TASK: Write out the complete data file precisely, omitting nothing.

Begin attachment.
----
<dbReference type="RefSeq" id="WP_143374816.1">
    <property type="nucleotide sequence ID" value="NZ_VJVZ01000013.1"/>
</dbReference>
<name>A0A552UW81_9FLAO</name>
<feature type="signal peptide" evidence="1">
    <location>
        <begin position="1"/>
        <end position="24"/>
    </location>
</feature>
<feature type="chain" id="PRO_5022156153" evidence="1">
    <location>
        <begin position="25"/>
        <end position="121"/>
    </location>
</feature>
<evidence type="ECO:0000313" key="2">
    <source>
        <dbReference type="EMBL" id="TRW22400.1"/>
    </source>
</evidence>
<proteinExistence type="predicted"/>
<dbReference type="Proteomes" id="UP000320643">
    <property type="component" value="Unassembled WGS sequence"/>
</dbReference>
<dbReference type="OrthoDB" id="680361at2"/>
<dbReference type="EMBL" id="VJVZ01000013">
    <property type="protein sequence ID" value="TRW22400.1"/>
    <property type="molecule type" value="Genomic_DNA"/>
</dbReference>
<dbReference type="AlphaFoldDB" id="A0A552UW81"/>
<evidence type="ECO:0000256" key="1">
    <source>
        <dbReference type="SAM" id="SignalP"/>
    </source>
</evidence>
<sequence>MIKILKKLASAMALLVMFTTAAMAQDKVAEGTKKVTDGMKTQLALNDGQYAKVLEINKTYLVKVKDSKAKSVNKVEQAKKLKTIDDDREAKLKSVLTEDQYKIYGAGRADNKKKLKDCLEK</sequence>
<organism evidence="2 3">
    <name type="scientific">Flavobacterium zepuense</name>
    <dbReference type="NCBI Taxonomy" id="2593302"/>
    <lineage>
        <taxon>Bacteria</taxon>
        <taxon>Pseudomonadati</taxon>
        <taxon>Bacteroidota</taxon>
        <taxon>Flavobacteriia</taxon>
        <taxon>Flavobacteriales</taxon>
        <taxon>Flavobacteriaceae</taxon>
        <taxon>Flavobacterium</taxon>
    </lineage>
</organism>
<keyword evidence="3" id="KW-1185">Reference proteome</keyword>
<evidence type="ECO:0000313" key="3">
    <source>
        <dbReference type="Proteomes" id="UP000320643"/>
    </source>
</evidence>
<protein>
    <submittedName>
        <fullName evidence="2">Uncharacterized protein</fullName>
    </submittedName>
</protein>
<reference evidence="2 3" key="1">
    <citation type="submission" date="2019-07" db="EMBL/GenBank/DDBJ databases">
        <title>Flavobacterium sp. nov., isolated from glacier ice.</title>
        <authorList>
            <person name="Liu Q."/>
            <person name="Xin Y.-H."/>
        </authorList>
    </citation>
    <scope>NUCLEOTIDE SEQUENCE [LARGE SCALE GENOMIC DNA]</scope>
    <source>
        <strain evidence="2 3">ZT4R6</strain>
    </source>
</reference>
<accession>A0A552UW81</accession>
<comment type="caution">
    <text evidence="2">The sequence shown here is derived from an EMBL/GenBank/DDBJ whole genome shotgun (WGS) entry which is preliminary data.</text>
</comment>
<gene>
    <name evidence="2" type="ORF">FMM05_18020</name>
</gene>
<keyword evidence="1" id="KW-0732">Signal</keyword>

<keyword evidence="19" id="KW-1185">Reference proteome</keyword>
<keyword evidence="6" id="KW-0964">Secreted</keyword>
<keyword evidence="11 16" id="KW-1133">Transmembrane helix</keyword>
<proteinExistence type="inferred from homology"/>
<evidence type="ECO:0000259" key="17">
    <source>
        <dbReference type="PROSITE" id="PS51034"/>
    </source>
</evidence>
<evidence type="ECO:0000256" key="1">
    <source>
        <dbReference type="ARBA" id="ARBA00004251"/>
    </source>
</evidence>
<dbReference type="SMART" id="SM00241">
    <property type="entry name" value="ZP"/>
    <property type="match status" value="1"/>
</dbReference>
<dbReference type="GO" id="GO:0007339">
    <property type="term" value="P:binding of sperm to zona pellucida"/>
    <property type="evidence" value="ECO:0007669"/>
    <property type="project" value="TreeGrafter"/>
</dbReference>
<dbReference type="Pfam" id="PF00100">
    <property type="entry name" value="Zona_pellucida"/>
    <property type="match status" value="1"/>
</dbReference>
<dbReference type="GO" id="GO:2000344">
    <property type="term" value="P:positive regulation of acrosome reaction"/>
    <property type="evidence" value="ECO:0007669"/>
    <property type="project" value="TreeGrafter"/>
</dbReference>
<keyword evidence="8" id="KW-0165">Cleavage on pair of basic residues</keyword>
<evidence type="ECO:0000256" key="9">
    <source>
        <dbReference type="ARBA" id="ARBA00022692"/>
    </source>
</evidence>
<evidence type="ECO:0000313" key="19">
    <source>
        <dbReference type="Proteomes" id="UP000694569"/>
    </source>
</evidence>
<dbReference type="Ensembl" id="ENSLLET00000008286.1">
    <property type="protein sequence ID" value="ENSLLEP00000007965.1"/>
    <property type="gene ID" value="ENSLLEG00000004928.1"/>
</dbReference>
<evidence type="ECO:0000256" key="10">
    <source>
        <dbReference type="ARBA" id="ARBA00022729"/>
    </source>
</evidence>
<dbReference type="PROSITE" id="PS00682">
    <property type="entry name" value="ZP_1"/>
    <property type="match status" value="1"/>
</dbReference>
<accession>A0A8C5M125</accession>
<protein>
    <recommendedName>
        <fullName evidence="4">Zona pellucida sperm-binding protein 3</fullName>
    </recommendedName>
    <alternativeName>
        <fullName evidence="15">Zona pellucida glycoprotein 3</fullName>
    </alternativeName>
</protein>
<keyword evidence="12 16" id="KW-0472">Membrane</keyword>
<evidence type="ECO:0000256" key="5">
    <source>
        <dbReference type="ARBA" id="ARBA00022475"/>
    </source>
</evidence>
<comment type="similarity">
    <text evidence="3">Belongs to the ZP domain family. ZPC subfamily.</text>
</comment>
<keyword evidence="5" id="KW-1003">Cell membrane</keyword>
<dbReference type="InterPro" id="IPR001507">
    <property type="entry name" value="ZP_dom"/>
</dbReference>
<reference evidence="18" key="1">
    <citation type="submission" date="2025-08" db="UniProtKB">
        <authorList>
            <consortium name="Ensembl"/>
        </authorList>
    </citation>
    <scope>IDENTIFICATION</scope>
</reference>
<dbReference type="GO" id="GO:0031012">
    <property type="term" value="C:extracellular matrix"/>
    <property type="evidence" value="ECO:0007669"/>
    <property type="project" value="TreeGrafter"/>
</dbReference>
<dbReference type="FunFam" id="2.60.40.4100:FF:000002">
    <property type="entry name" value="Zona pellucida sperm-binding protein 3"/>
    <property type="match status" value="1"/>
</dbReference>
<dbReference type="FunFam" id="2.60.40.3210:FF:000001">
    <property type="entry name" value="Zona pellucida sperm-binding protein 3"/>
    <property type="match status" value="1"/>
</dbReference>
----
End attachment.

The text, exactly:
<dbReference type="RefSeq" id="WP_143374816.1">
    <property type="nucleotide sequence ID" value="NZ_VJVZ01000013.1"/>
</dbReference>
<name>A0A552UW81_9FLAO</name>
<feature type="signal peptide" evidence="1">
    <location>
        <begin position="1"/>
        <end position="24"/>
    </location>
</feature>
<feature type="chain" id="PRO_5022156153" evidence="1">
    <location>
        <begin position="25"/>
        <end position="121"/>
    </location>
</feature>
<evidence type="ECO:0000313" key="2">
    <source>
        <dbReference type="EMBL" id="TRW22400.1"/>
    </source>
</evidence>
<proteinExistence type="predicted"/>
<dbReference type="Proteomes" id="UP000320643">
    <property type="component" value="Unassembled WGS sequence"/>
</dbReference>
<dbReference type="OrthoDB" id="680361at2"/>
<dbReference type="EMBL" id="VJVZ01000013">
    <property type="protein sequence ID" value="TRW22400.1"/>
    <property type="molecule type" value="Genomic_DNA"/>
</dbReference>
<dbReference type="AlphaFoldDB" id="A0A552UW81"/>
<evidence type="ECO:0000256" key="1">
    <source>
        <dbReference type="SAM" id="SignalP"/>
    </source>
</evidence>
<sequence>MIKILKKLASAMALLVMFTTAAMAQDKVAEGTKKVTDGMKTQLALNDGQYAKVLEINKTYLVKVKDSKAKSVNKVEQAKKLKTIDDDREAKLKSVLTEDQYKIYGAGRADNKKKLKDCLEK</sequence>
<organism evidence="2 3">
    <name type="scientific">Flavobacterium zepuense</name>
    <dbReference type="NCBI Taxonomy" id="2593302"/>
    <lineage>
        <taxon>Bacteria</taxon>
        <taxon>Pseudomonadati</taxon>
        <taxon>Bacteroidota</taxon>
        <taxon>Flavobacteriia</taxon>
        <taxon>Flavobacteriales</taxon>
        <taxon>Flavobacteriaceae</taxon>
        <taxon>Flavobacterium</taxon>
    </lineage>
</organism>
<keyword evidence="3" id="KW-1185">Reference proteome</keyword>
<evidence type="ECO:0000313" key="3">
    <source>
        <dbReference type="Proteomes" id="UP000320643"/>
    </source>
</evidence>
<protein>
    <submittedName>
        <fullName evidence="2">Uncharacterized protein</fullName>
    </submittedName>
</protein>
<reference evidence="2 3" key="1">
    <citation type="submission" date="2019-07" db="EMBL/GenBank/DDBJ databases">
        <title>Flavobacterium sp. nov., isolated from glacier ice.</title>
        <authorList>
            <person name="Liu Q."/>
            <person name="Xin Y.-H."/>
        </authorList>
    </citation>
    <scope>NUCLEOTIDE SEQUENCE [LARGE SCALE GENOMIC DNA]</scope>
    <source>
        <strain evidence="2 3">ZT4R6</strain>
    </source>
</reference>
<accession>A0A552UW81</accession>
<comment type="caution">
    <text evidence="2">The sequence shown here is derived from an EMBL/GenBank/DDBJ whole genome shotgun (WGS) entry which is preliminary data.</text>
</comment>
<gene>
    <name evidence="2" type="ORF">FMM05_18020</name>
</gene>
<keyword evidence="1" id="KW-0732">Signal</keyword>

<keyword evidence="19" id="KW-1185">Reference proteome</keyword>
<keyword evidence="6" id="KW-0964">Secreted</keyword>
<keyword evidence="11 16" id="KW-1133">Transmembrane helix</keyword>
<proteinExistence type="inferred from homology"/>
<evidence type="ECO:0000259" key="17">
    <source>
        <dbReference type="PROSITE" id="PS51034"/>
    </source>
</evidence>
<evidence type="ECO:0000256" key="1">
    <source>
        <dbReference type="ARBA" id="ARBA00004251"/>
    </source>
</evidence>
<dbReference type="SMART" id="SM00241">
    <property type="entry name" value="ZP"/>
    <property type="match status" value="1"/>
</dbReference>
<dbReference type="GO" id="GO:0007339">
    <property type="term" value="P:binding of sperm to zona pellucida"/>
    <property type="evidence" value="ECO:0007669"/>
    <property type="project" value="TreeGrafter"/>
</dbReference>
<dbReference type="Pfam" id="PF00100">
    <property type="entry name" value="Zona_pellucida"/>
    <property type="match status" value="1"/>
</dbReference>
<dbReference type="GO" id="GO:2000344">
    <property type="term" value="P:positive regulation of acrosome reaction"/>
    <property type="evidence" value="ECO:0007669"/>
    <property type="project" value="TreeGrafter"/>
</dbReference>
<keyword evidence="8" id="KW-0165">Cleavage on pair of basic residues</keyword>
<evidence type="ECO:0000256" key="9">
    <source>
        <dbReference type="ARBA" id="ARBA00022692"/>
    </source>
</evidence>
<evidence type="ECO:0000313" key="19">
    <source>
        <dbReference type="Proteomes" id="UP000694569"/>
    </source>
</evidence>
<dbReference type="Ensembl" id="ENSLLET00000008286.1">
    <property type="protein sequence ID" value="ENSLLEP00000007965.1"/>
    <property type="gene ID" value="ENSLLEG00000004928.1"/>
</dbReference>
<evidence type="ECO:0000256" key="10">
    <source>
        <dbReference type="ARBA" id="ARBA00022729"/>
    </source>
</evidence>
<dbReference type="PROSITE" id="PS00682">
    <property type="entry name" value="ZP_1"/>
    <property type="match status" value="1"/>
</dbReference>
<accession>A0A8C5M125</accession>
<protein>
    <recommendedName>
        <fullName evidence="4">Zona pellucida sperm-binding protein 3</fullName>
    </recommendedName>
    <alternativeName>
        <fullName evidence="15">Zona pellucida glycoprotein 3</fullName>
    </alternativeName>
</protein>
<keyword evidence="12 16" id="KW-0472">Membrane</keyword>
<evidence type="ECO:0000256" key="5">
    <source>
        <dbReference type="ARBA" id="ARBA00022475"/>
    </source>
</evidence>
<comment type="similarity">
    <text evidence="3">Belongs to the ZP domain family. ZPC subfamily.</text>
</comment>
<keyword evidence="5" id="KW-1003">Cell membrane</keyword>
<dbReference type="InterPro" id="IPR001507">
    <property type="entry name" value="ZP_dom"/>
</dbReference>
<reference evidence="18" key="1">
    <citation type="submission" date="2025-08" db="UniProtKB">
        <authorList>
            <consortium name="Ensembl"/>
        </authorList>
    </citation>
    <scope>IDENTIFICATION</scope>
</reference>
<dbReference type="GO" id="GO:0031012">
    <property type="term" value="C:extracellular matrix"/>
    <property type="evidence" value="ECO:0007669"/>
    <property type="project" value="TreeGrafter"/>
</dbReference>
<dbReference type="FunFam" id="2.60.40.4100:FF:000002">
    <property type="entry name" value="Zona pellucida sperm-binding protein 3"/>
    <property type="match status" value="1"/>
</dbReference>
<dbReference type="FunFam" id="2.60.40.3210:FF:000001">
    <property type="entry name" value="Zona pellucida sperm-binding protein 3"/>
    <property type="match status" value="1"/>
</dbReference>